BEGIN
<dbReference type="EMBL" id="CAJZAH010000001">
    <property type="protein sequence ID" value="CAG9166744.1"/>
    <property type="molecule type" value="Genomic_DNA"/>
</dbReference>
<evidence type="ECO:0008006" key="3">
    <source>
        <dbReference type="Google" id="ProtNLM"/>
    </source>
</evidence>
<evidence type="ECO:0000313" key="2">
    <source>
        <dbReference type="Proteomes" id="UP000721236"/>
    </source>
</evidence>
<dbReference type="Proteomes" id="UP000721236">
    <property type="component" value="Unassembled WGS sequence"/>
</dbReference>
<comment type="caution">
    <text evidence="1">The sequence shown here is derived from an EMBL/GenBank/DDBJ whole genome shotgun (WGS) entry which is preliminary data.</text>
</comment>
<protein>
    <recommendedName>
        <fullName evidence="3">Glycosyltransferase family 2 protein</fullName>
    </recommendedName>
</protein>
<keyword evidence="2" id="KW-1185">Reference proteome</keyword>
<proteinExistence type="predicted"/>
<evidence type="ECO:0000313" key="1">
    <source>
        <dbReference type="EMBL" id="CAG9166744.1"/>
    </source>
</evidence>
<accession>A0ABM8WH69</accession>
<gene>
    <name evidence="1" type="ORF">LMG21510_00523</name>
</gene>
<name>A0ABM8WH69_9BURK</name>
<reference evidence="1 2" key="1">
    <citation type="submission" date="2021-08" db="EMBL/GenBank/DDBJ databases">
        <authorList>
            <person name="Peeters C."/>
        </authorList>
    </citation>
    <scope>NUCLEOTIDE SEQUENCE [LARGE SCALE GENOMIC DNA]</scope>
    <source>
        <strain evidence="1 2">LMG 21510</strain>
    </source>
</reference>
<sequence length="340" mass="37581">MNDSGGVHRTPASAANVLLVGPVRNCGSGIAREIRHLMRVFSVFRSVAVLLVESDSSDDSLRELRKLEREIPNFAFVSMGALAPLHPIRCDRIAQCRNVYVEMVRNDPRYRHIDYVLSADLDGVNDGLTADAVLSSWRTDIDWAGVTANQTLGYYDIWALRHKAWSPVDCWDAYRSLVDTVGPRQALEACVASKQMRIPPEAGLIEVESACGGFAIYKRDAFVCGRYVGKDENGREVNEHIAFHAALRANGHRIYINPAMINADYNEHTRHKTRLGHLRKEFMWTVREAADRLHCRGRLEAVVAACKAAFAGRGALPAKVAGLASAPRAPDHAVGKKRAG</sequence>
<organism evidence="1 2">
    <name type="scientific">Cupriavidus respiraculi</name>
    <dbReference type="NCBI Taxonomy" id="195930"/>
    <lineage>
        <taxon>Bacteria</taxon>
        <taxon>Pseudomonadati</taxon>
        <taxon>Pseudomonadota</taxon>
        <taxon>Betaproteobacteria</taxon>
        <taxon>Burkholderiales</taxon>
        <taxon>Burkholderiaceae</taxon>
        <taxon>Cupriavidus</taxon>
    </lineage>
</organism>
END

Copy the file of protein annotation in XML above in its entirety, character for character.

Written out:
<dbReference type="EMBL" id="CAJZAH010000001">
    <property type="protein sequence ID" value="CAG9166744.1"/>
    <property type="molecule type" value="Genomic_DNA"/>
</dbReference>
<evidence type="ECO:0008006" key="3">
    <source>
        <dbReference type="Google" id="ProtNLM"/>
    </source>
</evidence>
<evidence type="ECO:0000313" key="2">
    <source>
        <dbReference type="Proteomes" id="UP000721236"/>
    </source>
</evidence>
<dbReference type="Proteomes" id="UP000721236">
    <property type="component" value="Unassembled WGS sequence"/>
</dbReference>
<comment type="caution">
    <text evidence="1">The sequence shown here is derived from an EMBL/GenBank/DDBJ whole genome shotgun (WGS) entry which is preliminary data.</text>
</comment>
<protein>
    <recommendedName>
        <fullName evidence="3">Glycosyltransferase family 2 protein</fullName>
    </recommendedName>
</protein>
<keyword evidence="2" id="KW-1185">Reference proteome</keyword>
<proteinExistence type="predicted"/>
<evidence type="ECO:0000313" key="1">
    <source>
        <dbReference type="EMBL" id="CAG9166744.1"/>
    </source>
</evidence>
<accession>A0ABM8WH69</accession>
<gene>
    <name evidence="1" type="ORF">LMG21510_00523</name>
</gene>
<name>A0ABM8WH69_9BURK</name>
<reference evidence="1 2" key="1">
    <citation type="submission" date="2021-08" db="EMBL/GenBank/DDBJ databases">
        <authorList>
            <person name="Peeters C."/>
        </authorList>
    </citation>
    <scope>NUCLEOTIDE SEQUENCE [LARGE SCALE GENOMIC DNA]</scope>
    <source>
        <strain evidence="1 2">LMG 21510</strain>
    </source>
</reference>
<sequence length="340" mass="37581">MNDSGGVHRTPASAANVLLVGPVRNCGSGIAREIRHLMRVFSVFRSVAVLLVESDSSDDSLRELRKLEREIPNFAFVSMGALAPLHPIRCDRIAQCRNVYVEMVRNDPRYRHIDYVLSADLDGVNDGLTADAVLSSWRTDIDWAGVTANQTLGYYDIWALRHKAWSPVDCWDAYRSLVDTVGPRQALEACVASKQMRIPPEAGLIEVESACGGFAIYKRDAFVCGRYVGKDENGREVNEHIAFHAALRANGHRIYINPAMINADYNEHTRHKTRLGHLRKEFMWTVREAADRLHCRGRLEAVVAACKAAFAGRGALPAKVAGLASAPRAPDHAVGKKRAG</sequence>
<organism evidence="1 2">
    <name type="scientific">Cupriavidus respiraculi</name>
    <dbReference type="NCBI Taxonomy" id="195930"/>
    <lineage>
        <taxon>Bacteria</taxon>
        <taxon>Pseudomonadati</taxon>
        <taxon>Pseudomonadota</taxon>
        <taxon>Betaproteobacteria</taxon>
        <taxon>Burkholderiales</taxon>
        <taxon>Burkholderiaceae</taxon>
        <taxon>Cupriavidus</taxon>
    </lineage>
</organism>